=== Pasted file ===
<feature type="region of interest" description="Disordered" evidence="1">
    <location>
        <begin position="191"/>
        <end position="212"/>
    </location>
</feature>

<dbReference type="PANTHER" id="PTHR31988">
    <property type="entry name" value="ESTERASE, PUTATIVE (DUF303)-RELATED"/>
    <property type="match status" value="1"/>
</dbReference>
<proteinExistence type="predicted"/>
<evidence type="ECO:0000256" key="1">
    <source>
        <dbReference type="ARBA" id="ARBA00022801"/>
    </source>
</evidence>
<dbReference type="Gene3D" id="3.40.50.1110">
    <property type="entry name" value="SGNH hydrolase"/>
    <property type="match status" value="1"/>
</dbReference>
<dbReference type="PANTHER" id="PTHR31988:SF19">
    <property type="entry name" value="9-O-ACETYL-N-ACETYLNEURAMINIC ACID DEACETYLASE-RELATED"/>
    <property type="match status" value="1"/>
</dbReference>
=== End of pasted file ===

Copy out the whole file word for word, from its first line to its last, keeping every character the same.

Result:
<feature type="region of interest" description="Disordered" evidence="1">
    <location>
        <begin position="191"/>
        <end position="212"/>
    </location>
</feature>

<dbReference type="PANTHER" id="PTHR31988">
    <property type="entry name" value="ESTERASE, PUTATIVE (DUF303)-RELATED"/>
    <property type="match status" value="1"/>
</dbReference>
<proteinExistence type="predicted"/>
<evidence type="ECO:0000256" key="1">
    <source>
        <dbReference type="ARBA" id="ARBA00022801"/>
    </source>
</evidence>
<dbReference type="Gene3D" id="3.40.50.1110">
    <property type="entry name" value="SGNH hydrolase"/>
    <property type="match status" value="1"/>
</dbReference>
<dbReference type="PANTHER" id="PTHR31988:SF19">
    <property type="entry name" value="9-O-ACETYL-N-ACETYLNEURAMINIC ACID DEACETYLASE-RELATED"/>
    <property type="match status" value="1"/>
</dbReference>